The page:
Japan is making a sweeping shift in its monetary policy, aiming to spur inflation and get the world’s third-largest economy out of a long, debilitating slump.
Bowing to demands from Prime Minister Shinzo Abe for more aggressive monetary easing, the Bank of Japan announced Thursday a policy overhaul intended to double the money supply and achieve a 2 percent inflation target at the “earliest possible time, with a time horizon of about two years.”
BOJ governor Haruhiko Kuroda described the scale of monetary stimulus as “large beyond reason,” but said the inflation target would remain out of reach if the central bank stuck to incremental steps.
“We’ll adjust without hesitation if need be, while monitoring economic and price conditions,” he said.
The BOJ is joining the U.S. Federal Reserve and other major central banks in soaking the economy in money in hopes of getting corporations and consumers to begin spending more in a virtuous cycle that would put growth back on track after two decades of malaise.
The central bank said it intended to “drastically change the expectations of markets and economic entities.”
Financial markets, which had feared Kuroda might not live up to expectation for bold steps, reacted with relief. The Japanese yen, which was trading at about 92.8 yen per U.S. dollar, dropped to about 95.5 yen per dollar after the announcement. The benchmark Nikkei 225 stock index rebounded from negative territory to close 2.2 percent higher.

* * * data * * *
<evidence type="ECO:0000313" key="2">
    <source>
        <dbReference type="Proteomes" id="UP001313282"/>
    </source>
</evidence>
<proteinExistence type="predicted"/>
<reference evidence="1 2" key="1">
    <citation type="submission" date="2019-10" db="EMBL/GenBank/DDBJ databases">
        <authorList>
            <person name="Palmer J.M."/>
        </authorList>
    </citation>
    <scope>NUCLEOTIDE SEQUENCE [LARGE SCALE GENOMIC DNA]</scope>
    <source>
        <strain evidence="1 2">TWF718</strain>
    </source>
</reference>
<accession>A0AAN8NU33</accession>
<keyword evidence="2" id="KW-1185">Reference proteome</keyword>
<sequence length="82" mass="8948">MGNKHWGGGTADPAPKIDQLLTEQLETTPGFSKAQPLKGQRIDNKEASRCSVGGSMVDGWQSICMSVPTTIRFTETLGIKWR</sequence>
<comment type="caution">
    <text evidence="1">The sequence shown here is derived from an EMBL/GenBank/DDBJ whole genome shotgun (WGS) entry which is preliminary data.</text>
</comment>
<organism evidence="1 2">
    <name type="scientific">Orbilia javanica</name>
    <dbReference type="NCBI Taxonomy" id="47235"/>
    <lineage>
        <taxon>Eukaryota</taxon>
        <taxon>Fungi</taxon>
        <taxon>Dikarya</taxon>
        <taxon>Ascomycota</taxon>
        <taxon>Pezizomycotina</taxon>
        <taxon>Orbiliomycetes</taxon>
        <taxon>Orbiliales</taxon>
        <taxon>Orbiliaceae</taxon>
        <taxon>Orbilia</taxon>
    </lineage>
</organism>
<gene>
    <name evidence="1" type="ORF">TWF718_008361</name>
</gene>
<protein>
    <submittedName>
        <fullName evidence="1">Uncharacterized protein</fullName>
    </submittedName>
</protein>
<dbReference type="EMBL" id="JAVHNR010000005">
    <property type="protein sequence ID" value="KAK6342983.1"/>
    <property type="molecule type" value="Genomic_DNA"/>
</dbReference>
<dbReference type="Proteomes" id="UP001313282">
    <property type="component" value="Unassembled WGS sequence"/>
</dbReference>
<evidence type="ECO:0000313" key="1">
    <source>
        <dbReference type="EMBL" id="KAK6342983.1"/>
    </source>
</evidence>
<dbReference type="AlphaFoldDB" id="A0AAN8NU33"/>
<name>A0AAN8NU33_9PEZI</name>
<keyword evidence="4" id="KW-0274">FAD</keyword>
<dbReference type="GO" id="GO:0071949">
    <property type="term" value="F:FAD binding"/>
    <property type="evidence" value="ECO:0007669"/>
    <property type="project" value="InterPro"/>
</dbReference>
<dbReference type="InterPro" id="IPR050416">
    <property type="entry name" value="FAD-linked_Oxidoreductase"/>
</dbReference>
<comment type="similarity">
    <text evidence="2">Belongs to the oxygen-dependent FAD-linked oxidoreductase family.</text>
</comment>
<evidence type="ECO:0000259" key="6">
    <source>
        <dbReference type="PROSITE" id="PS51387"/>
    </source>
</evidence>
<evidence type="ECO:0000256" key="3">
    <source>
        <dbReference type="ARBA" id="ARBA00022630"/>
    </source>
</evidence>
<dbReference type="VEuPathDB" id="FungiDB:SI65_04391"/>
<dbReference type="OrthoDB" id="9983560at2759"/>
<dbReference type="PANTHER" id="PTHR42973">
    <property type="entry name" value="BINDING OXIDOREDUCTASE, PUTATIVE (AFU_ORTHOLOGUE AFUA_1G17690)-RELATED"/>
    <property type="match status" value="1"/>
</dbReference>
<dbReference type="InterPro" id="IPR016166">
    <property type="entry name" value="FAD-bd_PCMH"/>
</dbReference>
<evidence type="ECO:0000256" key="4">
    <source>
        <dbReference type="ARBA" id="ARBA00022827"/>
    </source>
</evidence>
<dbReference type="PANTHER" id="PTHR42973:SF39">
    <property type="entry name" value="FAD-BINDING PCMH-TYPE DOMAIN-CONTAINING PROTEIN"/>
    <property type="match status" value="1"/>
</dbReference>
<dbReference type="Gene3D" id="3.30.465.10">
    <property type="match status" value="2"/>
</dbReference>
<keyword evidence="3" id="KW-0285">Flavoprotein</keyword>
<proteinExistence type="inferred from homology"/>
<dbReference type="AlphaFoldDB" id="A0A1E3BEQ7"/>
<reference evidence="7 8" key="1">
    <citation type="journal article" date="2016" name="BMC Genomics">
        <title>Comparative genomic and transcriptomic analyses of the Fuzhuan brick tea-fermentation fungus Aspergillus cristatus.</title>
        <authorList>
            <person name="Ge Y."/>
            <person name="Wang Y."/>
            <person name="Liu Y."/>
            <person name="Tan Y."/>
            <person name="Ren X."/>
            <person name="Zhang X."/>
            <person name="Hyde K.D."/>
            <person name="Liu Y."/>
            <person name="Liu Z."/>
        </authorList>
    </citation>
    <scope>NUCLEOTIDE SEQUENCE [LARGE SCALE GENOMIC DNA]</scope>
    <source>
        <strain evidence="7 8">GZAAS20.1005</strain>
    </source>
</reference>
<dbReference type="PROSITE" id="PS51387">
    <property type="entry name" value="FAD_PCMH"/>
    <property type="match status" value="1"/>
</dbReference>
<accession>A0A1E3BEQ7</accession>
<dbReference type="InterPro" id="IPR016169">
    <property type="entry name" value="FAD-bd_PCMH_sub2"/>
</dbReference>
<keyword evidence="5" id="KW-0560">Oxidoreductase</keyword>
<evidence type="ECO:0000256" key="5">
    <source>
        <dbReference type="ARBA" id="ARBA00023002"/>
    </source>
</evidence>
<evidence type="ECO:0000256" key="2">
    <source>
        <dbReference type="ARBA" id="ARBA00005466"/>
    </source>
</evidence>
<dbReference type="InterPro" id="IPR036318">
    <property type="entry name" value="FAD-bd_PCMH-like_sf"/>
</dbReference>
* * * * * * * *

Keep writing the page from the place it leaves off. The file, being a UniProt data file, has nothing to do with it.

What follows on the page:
“By committing today to meet a 2 percent inflation target in two years, Gov. Kuroda can justifiably claim to have set the Bank of Japan on a new path,” said Mark Williams of Capital Economics.
“But while markets have welcomed the announcement, the credibility of this pledge is soon likely to be called into question,” he said in a commentary.
Kuroda has pledged to do what he must to meet the inflation target within two years. Thursday’s decision after a two-day policy meeting makes that central bank policy. Signalling a consensus behind Kuroda, most items agreed upon received unanimous support from the nine-member board.
The policy shift is a coup for Abe, whose Liberal Democratic Party needs to make headway in reviving the economy before an upper house parliamentary election in July. The LDP is hoping for a strong enough mandate to push ahead with other items on their wish list, such as politically difficult economic and educational reforms and changes to the constitution to give Japan’s military a higher profile.